Kyle Kuszpit, Bradley S. Hollidge, Xiankun Zeng, Robert G. Stafford, Sharon Daye, Xiang Zhang, Falguni Basuli, Joseph W. Golden, Rolf E. Swenson, Darci R. Smith, Thomas M. Bocan. [18F]DPA-714 PET Imaging Reveals Global Neuroinflammation in Zika Virus-Infected Mice. Molecular Imaging and Biology, 2017; DOI: 10.1007/s11307-017-1118-2

Sunday, September 17, 2017

Compound isolated from C difficile act against C difficile: Avidocin-CDs


Clostridium difficile represents a unique problem in health care system. C difficile is not affected by a wide range of antibiotics and they start showing up when gut microbiome is depleted due to antibiotics. C difficile is often treated with antibiotics such as vancomycin, metronidazole and fidaxomicin which cause further disruption of the resident microbiota leading thus increasing chances of relapse. A faecal microbiome transplant (FTM) is an option but it comes with some challenges. For example, It is nearly impossible to rule out every possible infection from a healthy donor and we are technologically incompetent yet to find the right best combination of microbiome for the gut. The best answer would be an antibiotic that kills only and only C diff. That means we have to be extremely specific.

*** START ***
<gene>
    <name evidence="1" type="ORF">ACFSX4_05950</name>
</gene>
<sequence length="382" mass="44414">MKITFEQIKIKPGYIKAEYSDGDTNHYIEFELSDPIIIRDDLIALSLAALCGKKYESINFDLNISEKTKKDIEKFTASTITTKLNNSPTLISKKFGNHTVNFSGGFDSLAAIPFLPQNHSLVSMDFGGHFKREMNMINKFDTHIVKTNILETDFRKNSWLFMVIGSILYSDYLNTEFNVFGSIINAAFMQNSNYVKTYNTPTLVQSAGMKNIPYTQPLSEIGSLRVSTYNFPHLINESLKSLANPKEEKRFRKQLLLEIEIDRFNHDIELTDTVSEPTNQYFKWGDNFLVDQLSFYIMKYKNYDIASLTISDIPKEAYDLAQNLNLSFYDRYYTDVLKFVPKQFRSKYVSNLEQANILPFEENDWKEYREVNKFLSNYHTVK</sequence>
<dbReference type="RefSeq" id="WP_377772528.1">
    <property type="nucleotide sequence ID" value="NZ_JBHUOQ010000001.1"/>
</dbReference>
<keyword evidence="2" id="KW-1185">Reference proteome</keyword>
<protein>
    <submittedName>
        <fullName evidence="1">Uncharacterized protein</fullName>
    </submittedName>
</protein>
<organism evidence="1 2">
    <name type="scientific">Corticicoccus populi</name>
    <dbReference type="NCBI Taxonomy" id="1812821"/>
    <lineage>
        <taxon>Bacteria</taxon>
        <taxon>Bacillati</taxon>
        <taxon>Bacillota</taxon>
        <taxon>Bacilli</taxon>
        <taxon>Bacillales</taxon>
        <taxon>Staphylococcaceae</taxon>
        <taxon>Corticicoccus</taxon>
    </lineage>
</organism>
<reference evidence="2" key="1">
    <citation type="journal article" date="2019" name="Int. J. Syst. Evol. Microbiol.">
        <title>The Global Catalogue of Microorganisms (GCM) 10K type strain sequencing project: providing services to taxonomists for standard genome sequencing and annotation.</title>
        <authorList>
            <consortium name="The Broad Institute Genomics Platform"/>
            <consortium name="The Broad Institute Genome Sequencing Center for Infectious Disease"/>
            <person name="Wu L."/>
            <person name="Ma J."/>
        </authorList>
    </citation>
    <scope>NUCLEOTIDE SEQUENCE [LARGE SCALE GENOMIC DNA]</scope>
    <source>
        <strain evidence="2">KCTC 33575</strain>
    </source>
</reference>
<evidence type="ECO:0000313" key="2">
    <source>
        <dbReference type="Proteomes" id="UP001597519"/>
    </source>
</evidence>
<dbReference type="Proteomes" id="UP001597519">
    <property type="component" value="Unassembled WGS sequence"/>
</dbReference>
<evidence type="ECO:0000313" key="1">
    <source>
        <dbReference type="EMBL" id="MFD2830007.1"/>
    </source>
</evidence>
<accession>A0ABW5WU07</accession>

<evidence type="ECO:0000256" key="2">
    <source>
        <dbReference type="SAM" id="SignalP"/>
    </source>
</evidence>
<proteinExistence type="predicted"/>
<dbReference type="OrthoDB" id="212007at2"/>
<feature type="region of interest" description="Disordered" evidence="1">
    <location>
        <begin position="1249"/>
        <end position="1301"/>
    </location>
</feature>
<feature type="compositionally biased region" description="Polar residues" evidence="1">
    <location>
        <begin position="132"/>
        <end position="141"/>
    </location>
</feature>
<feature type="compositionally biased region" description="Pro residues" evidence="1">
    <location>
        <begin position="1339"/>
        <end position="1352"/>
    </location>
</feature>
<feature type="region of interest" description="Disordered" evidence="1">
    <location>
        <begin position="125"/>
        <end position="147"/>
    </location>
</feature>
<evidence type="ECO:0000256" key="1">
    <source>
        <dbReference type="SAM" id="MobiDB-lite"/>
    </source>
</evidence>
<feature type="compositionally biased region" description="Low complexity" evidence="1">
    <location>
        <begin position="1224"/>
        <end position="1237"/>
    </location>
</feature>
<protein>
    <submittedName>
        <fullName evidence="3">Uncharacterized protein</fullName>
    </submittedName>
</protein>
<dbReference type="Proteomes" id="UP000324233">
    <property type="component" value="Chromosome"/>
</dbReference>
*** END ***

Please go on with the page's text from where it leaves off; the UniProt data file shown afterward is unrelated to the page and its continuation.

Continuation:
Fig 1: Electron micrograph of negatively stained
purified diffocin particles isolated from CD4 strain.
C difficile is a highly competitive bacteria. C difficile strains compete with each other and they produce an R-type bacteriocin (High-molecular-weight or phage tail-like) which is called as diffocins. In a generalised sense, R-type bacteriocins attack target cells by specific receptor-binding on the surface. This is followed by sheath contraction and insertion of the core through the envelope of the target bacterium. The diffocins are ultra specific in their activity and their receptor binding activity can be modified to attack C difficile in general by modifying its binding to specific receptors. 

Table 1: Sensitivity of various bacteria to modified diffocins.
Source
Table 1 shows a summary of the sensitivity of various bacterial strains to heterologously expressed, recombinant diffocins. A company that is currently working on using these diffocins and their modified version- Avidbiotics Corp (California based Biotech company) have named them as Avidocin-CDs. One of such constructs Av-CD291.2 had been found to have wide spectrum activity against a range of hypervirulent C difficile strains tested, without affecting the microbiome.

There is sufficient literature evidence to indicate that avidocins are highly specific for C difficile and able to survive transit through mouse GI tract.